Mayo Abbey Organic Centre scooped one of the coveted half-dozen Community Postcard Garden spaces at Bloom 2013. Their inspiration was drawn from monastery gardens, with their ordered plots of food, medicinal and decorative plants.
Bee-friendliness was central – literally, as the focal point of the garden was a traditional straw and bramble skep.
I spent a couple of enjoyable afternoons with the Abbey gardeners selecting bee-friendly traditional plants for the “Paradise Garden” corner, and trying out arrangements. Columbines, Solomon’s Seal, Jacob’s Ladder Mourning Widow geranium and Sweet Rocket from Frogswell all made it into the final version.
Camassia leichtllnii caerulea – the blue flower in the header picture of this blog – we left out, as some of their lower blooms were over; but arriving at Bloom found that various high-profile gardens which had used this camassia had just the same problem. (There is a slightly later pale blue species, Camassia Cusickii, which would be a better bet for Bloom week.)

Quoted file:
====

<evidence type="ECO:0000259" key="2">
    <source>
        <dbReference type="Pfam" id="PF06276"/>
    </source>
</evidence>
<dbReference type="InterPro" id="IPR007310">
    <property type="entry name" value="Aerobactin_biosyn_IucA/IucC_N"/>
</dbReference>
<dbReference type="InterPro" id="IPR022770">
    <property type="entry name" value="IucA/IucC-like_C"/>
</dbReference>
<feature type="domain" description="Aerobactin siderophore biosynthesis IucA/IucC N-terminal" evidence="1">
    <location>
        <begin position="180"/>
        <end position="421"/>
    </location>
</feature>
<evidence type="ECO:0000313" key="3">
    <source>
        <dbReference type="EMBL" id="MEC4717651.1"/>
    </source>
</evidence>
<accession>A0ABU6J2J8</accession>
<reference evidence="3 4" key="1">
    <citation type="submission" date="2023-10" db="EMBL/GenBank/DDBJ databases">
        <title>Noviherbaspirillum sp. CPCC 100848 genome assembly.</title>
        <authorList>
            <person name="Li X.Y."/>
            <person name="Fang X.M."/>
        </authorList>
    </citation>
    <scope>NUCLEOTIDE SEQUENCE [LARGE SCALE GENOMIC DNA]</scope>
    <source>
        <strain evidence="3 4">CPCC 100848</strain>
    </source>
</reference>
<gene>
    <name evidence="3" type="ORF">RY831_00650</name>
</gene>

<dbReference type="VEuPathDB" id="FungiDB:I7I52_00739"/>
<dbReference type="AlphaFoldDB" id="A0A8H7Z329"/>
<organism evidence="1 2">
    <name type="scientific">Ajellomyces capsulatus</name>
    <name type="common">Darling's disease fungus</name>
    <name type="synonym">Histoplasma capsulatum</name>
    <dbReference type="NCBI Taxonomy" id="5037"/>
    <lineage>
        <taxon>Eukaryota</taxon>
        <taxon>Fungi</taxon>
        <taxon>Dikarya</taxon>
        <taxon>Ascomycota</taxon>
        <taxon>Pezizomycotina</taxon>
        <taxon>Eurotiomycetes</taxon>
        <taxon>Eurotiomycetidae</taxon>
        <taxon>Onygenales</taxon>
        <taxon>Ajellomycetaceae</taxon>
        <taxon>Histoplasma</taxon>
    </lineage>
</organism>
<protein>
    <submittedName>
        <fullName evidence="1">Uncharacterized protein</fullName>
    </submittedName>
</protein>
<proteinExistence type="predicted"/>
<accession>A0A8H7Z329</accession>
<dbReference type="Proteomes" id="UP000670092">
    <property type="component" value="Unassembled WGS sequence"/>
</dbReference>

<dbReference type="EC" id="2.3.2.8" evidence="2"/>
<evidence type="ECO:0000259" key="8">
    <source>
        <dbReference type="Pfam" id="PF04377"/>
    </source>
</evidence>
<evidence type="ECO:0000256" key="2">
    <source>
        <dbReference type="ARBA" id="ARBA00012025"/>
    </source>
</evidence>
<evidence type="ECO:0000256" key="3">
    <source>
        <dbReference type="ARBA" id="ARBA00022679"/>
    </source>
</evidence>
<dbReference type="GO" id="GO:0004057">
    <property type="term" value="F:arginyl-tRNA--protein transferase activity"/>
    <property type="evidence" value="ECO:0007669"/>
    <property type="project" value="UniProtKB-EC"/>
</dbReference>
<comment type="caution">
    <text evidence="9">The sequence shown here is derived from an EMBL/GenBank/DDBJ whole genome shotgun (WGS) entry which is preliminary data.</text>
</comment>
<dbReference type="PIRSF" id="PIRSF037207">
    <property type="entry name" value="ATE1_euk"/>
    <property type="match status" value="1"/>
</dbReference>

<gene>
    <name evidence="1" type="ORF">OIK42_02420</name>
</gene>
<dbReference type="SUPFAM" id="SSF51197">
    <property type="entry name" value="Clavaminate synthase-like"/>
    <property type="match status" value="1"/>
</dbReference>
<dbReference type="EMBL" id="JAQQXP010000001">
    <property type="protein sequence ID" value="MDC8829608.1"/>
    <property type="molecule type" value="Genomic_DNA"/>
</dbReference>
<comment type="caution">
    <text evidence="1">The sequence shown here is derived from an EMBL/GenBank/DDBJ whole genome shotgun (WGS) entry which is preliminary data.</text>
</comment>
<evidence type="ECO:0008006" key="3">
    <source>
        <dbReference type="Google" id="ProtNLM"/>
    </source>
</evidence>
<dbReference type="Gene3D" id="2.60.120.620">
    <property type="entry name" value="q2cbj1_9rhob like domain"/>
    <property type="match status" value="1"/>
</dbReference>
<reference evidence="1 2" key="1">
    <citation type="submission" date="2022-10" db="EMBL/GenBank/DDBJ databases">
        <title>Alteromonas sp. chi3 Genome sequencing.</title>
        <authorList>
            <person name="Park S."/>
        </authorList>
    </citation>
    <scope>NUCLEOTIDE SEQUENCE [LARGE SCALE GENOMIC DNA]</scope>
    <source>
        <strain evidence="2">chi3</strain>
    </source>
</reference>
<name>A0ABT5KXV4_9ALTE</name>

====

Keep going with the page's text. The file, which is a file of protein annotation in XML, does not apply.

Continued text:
Visiting the gardens on the second day of Bloom, I encountered not a single pollinating insect. Pop-up gardens, complete with crowds, may well not appeal to bees and hoverflies. But the extensive organically managed Victorian walled garden is just next door, and despite its well-established flower borders, that too, seemed devoid of pollinating insects, even on a sunny afternoon. I began to speculate about the bee-friendliness of the wide open spaces of Phoenix Park.